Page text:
Walter van der Cruijsen on Tue, 6 May 1997 14:00:51 +0200 (MET DST)

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incomplete, but released

Dealing with Net.Art we have to consider two aspects: Networks and the
Arts. Networks are more than just connected computers. And the Arts are not
only defined by artists or through their works.
Technologies, like the Internet, are in Europe still widely unavailable to
artists and art schools.
Also, they are often totally misunderstood by 'conventional' artists and
their institutional powers and partners.
Internet does not only support digitized communication facilities or
automated information circuitries, it helps us to learn to understand each
other as users of a shared environment, not just connecting computers.
It also forces us to work together, without cooperation these networks
cannot exist.

In stead of using this technology to create new art, or explore, research
and experiment, many (if not most) artists, as you can find after some
simple searches on the Internet, just use the Internet to present old art.
Just a few years ago, few artists made their own choice to go on the
Internet. Currently, most artists on the Internet are curated by others.
The next step for us will be to use the Internet not to present or curate,
but to create new works of art. It is difficult for artists to cooperate or
collaborate in this field.

Artists have lost their art domain to galleries, museums and bureaucrats.
Here lies the other opportunity: using the net to create new independent,
selfgoverning temporary systems, that we can use for our own purpose, even
if nobody wants to take a look at. Artworks that can survive on the net are
not depending on one single mind, but have to be widely connected in order
to exist.

The Internet has offered and still offers many new opportunities to
artists, since it is an open environment which lacks classic authorities
and governement. This has very much changed since public and commercial
activities have taken over the old purpose of the Internet. This opening of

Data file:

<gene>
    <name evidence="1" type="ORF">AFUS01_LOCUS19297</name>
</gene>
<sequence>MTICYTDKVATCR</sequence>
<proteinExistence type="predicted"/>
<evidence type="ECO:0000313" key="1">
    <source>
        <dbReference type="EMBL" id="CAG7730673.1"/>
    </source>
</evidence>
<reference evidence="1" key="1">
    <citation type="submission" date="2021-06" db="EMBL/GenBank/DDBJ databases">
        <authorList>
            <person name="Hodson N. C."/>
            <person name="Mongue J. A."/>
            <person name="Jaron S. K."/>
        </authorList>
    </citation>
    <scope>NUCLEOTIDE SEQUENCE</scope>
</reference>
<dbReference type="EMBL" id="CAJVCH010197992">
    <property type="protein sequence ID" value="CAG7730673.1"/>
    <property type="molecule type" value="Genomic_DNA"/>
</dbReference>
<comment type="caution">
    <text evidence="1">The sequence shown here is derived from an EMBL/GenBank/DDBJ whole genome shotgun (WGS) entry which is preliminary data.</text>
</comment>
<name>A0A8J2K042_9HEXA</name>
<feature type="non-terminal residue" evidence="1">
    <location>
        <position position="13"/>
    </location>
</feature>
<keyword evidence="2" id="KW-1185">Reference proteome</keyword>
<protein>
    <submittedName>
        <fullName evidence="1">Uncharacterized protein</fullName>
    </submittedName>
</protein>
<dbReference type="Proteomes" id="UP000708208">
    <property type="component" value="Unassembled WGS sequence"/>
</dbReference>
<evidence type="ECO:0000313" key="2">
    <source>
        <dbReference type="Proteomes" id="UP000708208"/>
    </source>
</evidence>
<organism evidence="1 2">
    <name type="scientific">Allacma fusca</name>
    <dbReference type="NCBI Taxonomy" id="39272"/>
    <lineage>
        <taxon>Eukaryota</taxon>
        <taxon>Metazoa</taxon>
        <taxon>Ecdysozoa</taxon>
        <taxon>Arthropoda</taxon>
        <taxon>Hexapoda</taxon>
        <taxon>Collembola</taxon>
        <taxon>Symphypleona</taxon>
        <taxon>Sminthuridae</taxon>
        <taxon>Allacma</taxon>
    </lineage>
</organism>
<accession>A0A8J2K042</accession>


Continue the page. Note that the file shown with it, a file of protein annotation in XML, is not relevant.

the Internet has enabled artists to work and present their works freely (
more or less, if you have to resources or easy access to this technology).

The Arts have become a commodity business, with transitory meanings and
appearances. Most artists are following the offered trends, because they
will have to produce works for the art mart. Acceptance of new art forms
have turned into paper work procedures. Many artists spend lifetimes on
collecting documentation and filling out application forms. In return a
majority  is filed and doomed to become statistical submatter.
In the eighties graffiti was taken from the streets and hung in galleries
and museums. In the nineties this is happening to computer applied arts and
that is being taken from the info bahn. This is a necessary step in order
to make distinctions and create new oeuvres, genres, schools. Since the Net
is a void there is a lot of space available, not just to install these
environments, but to accellerate its differentations. Layer after layer new
traditions are installed. First the new art sub specie has to be debugged,
documented and made compatible. After being verified it can be related to
other, nearby art forms or objects. in the case of it might be
compared to video art, experimental film, performance, conceptual art or
electronic art or even 'media art'.
The Internet is forcing you to work with restricted means to produce
compact, fast events. Time based matter. Conventional arts, however, can
only exist as monumental or mass reproduced works. Most art on the net
represent this need to be present, to be seen and wanted.

This goes very well together with fragile and vulnerable networks as the

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